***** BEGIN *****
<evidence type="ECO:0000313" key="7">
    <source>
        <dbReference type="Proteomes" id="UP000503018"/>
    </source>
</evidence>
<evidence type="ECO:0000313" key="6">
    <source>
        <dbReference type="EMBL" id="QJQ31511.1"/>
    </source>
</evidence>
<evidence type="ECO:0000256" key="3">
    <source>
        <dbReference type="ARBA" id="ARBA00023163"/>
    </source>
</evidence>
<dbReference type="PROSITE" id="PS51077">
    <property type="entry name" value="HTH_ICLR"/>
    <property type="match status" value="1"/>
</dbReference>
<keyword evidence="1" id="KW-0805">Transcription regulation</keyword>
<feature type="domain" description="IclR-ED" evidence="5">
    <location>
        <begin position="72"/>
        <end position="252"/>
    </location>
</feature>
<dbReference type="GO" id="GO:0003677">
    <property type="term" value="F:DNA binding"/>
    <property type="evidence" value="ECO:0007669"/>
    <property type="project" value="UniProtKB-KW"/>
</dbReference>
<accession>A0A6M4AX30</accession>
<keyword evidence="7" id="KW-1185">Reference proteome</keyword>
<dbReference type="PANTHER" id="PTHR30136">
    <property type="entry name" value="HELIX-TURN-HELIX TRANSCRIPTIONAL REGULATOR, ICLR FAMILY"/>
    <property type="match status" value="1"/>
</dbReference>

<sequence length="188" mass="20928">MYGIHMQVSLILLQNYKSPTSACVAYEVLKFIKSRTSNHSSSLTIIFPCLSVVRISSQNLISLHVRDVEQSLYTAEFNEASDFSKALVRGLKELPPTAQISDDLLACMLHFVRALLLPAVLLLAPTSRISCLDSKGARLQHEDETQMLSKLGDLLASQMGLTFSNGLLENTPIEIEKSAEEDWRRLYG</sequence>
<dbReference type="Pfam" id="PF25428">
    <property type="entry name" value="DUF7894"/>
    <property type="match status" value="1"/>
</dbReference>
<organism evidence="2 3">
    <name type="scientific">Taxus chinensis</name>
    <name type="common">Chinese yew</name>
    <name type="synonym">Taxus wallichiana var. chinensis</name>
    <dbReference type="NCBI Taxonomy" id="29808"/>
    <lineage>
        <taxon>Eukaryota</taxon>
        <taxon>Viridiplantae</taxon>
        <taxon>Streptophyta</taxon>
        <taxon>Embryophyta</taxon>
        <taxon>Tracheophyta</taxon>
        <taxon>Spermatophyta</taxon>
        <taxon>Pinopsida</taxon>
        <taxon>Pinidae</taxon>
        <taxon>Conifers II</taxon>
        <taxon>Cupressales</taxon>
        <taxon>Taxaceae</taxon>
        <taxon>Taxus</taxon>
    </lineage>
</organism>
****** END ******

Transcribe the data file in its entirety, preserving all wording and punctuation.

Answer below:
<evidence type="ECO:0000313" key="7">
    <source>
        <dbReference type="Proteomes" id="UP000503018"/>
    </source>
</evidence>
<evidence type="ECO:0000313" key="6">
    <source>
        <dbReference type="EMBL" id="QJQ31511.1"/>
    </source>
</evidence>
<evidence type="ECO:0000256" key="3">
    <source>
        <dbReference type="ARBA" id="ARBA00023163"/>
    </source>
</evidence>
<dbReference type="PROSITE" id="PS51077">
    <property type="entry name" value="HTH_ICLR"/>
    <property type="match status" value="1"/>
</dbReference>
<keyword evidence="1" id="KW-0805">Transcription regulation</keyword>
<feature type="domain" description="IclR-ED" evidence="5">
    <location>
        <begin position="72"/>
        <end position="252"/>
    </location>
</feature>
<dbReference type="GO" id="GO:0003677">
    <property type="term" value="F:DNA binding"/>
    <property type="evidence" value="ECO:0007669"/>
    <property type="project" value="UniProtKB-KW"/>
</dbReference>
<accession>A0A6M4AX30</accession>
<keyword evidence="7" id="KW-1185">Reference proteome</keyword>
<dbReference type="PANTHER" id="PTHR30136">
    <property type="entry name" value="HELIX-TURN-HELIX TRANSCRIPTIONAL REGULATOR, ICLR FAMILY"/>
    <property type="match status" value="1"/>
</dbReference>

<sequence length="188" mass="20928">MYGIHMQVSLILLQNYKSPTSACVAYEVLKFIKSRTSNHSSSLTIIFPCLSVVRISSQNLISLHVRDVEQSLYTAEFNEASDFSKALVRGLKELPPTAQISDDLLACMLHFVRALLLPAVLLLAPTSRISCLDSKGARLQHEDETQMLSKLGDLLASQMGLTFSNGLLENTPIEIEKSAEEDWRRLYG</sequence>
<dbReference type="Pfam" id="PF25428">
    <property type="entry name" value="DUF7894"/>
    <property type="match status" value="1"/>
</dbReference>
<organism evidence="2 3">
    <name type="scientific">Taxus chinensis</name>
    <name type="common">Chinese yew</name>
    <name type="synonym">Taxus wallichiana var. chinensis</name>
    <dbReference type="NCBI Taxonomy" id="29808"/>
    <lineage>
        <taxon>Eukaryota</taxon>
        <taxon>Viridiplantae</taxon>
        <taxon>Streptophyta</taxon>
        <taxon>Embryophyta</taxon>
        <taxon>Tracheophyta</taxon>
        <taxon>Spermatophyta</taxon>
        <taxon>Pinopsida</taxon>
        <taxon>Pinidae</taxon>
        <taxon>Conifers II</taxon>
        <taxon>Cupressales</taxon>
        <taxon>Taxaceae</taxon>
        <taxon>Taxus</taxon>
    </lineage>
</organism>